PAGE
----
Farming’s seedy side
A seed saved is a seed earned
For years on his 10-acre farm in Fallon, Dr. Bill Mewaldt has been selecting the most flavorful, most productive fruits and vegetables from the healthiest looking plants, and saving their seeds for future harvests. It’s a routine that, over the years, has resulted in better, stronger, tastier food and plants well-adapted to the region—all at little cost to him.
“One of the things that’s so important for sustainable agriculture is to save your seeds,” said Mewaldt. While it’s not something big seed companies want you to hear, he says anyone, from the weekend gardener to the professional farmer, can do it easily.
Mewaldt provides seeds to local farms, including Lattin Farms, and also sells his seed packets online and locally at the Great Basin Community Food Co-op on Plumas Street. His knowledge and passion about seeds and sustainable agriculture is well-earned, having been a life biology professor for 30 years and a farmer since the mid-1970s.
He spoke to an audience of about 25 people sitting under some trees at a recent seed-saving seminar at the Garden Shop Nursery.
“Decide which plant you like best, tastes best—that’s the plant you want to save seeds from,” Mewaldt told the group. Once you’ve made your selection, remove the seeds from the fruit or vegetable, let them dry on a paper towel, put them in an envelope, label them, and store them in an unheated garage or other cool place over the winter until it’s time to plant them come spring.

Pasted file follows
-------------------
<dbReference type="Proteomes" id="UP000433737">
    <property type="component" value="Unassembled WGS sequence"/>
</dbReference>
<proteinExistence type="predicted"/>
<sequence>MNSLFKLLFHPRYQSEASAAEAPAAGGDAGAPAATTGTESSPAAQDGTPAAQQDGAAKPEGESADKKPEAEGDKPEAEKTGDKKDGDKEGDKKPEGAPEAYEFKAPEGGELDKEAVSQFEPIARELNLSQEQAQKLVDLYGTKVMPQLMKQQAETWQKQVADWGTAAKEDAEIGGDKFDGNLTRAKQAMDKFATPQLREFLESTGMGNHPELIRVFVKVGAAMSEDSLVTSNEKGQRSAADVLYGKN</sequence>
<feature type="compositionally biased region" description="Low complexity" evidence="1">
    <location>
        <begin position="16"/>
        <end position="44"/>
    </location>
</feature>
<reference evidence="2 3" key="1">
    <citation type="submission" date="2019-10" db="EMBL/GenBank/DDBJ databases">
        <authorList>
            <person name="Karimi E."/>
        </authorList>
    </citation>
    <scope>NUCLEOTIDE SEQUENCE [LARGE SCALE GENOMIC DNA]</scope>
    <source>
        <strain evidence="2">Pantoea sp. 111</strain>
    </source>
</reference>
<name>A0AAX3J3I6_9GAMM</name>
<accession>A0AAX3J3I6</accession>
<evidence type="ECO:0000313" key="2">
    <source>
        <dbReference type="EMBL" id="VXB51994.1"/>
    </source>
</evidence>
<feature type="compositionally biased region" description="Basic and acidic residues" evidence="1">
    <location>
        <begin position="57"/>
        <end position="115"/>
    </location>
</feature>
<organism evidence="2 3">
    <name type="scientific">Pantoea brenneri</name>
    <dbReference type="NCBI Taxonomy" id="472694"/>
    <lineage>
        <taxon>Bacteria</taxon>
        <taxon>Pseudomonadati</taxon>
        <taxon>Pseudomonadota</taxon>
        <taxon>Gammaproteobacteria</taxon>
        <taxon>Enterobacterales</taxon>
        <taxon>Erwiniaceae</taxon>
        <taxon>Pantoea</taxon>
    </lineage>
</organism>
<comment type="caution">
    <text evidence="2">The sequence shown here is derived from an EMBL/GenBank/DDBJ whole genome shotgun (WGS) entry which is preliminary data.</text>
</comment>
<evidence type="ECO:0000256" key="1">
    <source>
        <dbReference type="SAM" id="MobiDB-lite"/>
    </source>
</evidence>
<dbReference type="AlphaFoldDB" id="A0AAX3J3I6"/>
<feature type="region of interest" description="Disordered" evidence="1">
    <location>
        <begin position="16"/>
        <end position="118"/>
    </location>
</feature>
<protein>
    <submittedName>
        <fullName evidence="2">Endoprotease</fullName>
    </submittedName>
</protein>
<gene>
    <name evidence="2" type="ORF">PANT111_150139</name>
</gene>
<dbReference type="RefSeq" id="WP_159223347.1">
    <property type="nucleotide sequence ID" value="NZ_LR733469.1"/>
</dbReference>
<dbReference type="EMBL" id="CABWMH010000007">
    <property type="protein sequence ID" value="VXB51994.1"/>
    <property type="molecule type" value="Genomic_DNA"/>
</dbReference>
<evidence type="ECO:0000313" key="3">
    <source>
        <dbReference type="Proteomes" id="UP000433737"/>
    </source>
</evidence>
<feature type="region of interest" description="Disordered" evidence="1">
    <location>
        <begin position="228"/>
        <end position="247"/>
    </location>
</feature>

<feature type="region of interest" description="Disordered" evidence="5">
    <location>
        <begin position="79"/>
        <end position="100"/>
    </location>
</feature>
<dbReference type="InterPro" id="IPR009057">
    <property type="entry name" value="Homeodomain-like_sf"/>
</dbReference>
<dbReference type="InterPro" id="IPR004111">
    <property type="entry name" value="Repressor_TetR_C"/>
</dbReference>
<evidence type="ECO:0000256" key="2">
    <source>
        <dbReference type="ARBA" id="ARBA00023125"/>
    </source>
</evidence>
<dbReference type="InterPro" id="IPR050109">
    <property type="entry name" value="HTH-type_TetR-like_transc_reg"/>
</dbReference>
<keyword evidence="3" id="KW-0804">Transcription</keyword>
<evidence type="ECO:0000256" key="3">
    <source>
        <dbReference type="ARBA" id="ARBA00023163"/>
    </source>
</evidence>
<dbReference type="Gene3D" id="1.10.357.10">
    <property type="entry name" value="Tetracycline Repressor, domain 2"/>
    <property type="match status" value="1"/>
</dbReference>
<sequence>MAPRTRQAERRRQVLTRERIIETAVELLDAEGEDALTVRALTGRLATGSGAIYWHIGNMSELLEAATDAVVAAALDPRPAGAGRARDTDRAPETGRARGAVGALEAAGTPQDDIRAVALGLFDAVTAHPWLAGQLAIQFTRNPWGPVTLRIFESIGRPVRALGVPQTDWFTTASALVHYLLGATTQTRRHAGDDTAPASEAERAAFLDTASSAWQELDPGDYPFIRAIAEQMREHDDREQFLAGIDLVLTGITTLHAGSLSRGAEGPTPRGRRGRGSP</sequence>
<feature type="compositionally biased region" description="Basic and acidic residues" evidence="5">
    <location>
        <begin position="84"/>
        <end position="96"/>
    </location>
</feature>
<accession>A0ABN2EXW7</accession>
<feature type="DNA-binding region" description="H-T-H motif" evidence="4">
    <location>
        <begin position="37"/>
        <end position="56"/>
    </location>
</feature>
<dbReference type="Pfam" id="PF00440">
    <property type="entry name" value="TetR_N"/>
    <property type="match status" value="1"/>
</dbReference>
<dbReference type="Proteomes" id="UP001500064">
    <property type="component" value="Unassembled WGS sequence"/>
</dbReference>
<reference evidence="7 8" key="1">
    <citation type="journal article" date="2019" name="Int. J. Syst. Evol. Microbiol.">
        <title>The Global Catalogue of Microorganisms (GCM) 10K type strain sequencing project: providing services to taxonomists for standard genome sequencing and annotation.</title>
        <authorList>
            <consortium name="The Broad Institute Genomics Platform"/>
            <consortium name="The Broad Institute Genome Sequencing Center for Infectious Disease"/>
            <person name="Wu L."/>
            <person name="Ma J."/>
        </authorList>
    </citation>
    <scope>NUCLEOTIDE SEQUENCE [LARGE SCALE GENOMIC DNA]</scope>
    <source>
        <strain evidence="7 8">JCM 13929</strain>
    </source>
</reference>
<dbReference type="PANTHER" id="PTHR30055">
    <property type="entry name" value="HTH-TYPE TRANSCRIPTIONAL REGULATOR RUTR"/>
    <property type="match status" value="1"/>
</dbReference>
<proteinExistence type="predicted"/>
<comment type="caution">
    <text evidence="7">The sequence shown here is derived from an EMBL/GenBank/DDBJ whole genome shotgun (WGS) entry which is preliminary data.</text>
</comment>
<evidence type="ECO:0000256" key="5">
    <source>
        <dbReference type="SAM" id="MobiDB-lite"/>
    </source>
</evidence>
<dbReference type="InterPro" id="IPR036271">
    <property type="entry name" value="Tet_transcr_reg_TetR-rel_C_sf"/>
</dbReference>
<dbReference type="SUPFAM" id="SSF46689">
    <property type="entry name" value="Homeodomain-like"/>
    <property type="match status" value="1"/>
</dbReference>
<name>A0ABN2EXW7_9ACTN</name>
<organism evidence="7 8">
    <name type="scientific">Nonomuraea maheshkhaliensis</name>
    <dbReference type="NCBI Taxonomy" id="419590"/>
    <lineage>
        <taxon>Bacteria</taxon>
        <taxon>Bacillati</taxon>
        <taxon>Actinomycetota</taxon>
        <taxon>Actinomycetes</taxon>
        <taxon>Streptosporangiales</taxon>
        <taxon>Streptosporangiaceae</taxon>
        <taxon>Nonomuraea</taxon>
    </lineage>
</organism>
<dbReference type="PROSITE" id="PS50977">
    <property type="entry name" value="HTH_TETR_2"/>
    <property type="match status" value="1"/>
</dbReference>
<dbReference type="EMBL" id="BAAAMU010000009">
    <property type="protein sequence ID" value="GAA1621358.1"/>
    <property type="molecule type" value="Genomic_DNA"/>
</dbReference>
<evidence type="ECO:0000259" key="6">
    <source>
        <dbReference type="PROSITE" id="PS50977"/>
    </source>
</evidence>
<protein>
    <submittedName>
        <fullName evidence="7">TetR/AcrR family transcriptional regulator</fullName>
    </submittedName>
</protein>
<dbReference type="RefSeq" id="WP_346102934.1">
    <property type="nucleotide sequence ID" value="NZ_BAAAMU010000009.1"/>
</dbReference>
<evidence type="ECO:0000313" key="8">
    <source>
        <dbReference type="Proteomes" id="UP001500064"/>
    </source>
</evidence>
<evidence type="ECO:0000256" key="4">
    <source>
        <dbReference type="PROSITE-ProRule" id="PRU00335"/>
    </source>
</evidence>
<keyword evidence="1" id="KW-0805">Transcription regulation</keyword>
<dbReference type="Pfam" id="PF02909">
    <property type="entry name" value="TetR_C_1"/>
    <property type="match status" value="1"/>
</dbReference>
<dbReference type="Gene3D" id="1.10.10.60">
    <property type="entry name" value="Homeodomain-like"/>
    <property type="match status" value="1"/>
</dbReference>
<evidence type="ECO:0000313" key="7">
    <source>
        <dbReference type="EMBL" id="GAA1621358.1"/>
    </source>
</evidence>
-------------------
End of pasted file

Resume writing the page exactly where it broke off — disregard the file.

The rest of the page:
“You get the benefit that you didn’t have to buy them, and those seeds are going to give you better plants than what you got last year,” said Mewaldt.
He says tomatoes, eggplants, peppers and okra are examples of good plants from which to save seeds. Squash and melon seeds cross pollinate easily and therefore aren’t as desirable to save. But you can save their seeds by putting bags over the flowers to create a barrier for bees, then pollinating by hand.
In general, said Mewaldt, the best seeds to save are from open-pollinated, not hybrid plants. With hybrids, the parent plants are genetically distinct, like crossing a small cucumber with a big cucumber to get a medium one. With open-pollinated plants, the parents are genetically very similar. While hybrids, listed F1 on seed packets, are consistent from year to year, with the same size, flavor, color and disease resistance, they won’t adapt to local conditions or improve over time. That’s why, said Mewaldt, they don’t make good seed-saving candidates. Open-pollinated plants, on the other hand, can cross pollinate with each other, and there will be slight variations in their offspring. Those variations allow gardeners and farmers to save seed from the best plants and improve their crop from year to year.
“As an organic farmer, it’s almost an obligation to save your seeds,” said Mewaldt, as it can increase quality and save money.
For seeds you buy yourself, Mewaldt said to feel free to plant seeds a year or two after the packet’s expiration date, as something will likely come up.
There’s also nothing wrong with letting plants—from tomatoes to herbs to lettuce—reseed themselves. “Volunteers are great,” said Mewaldt. But only for a couple years, as you should rotate where you plant your crops every one to three years, depending on the crop.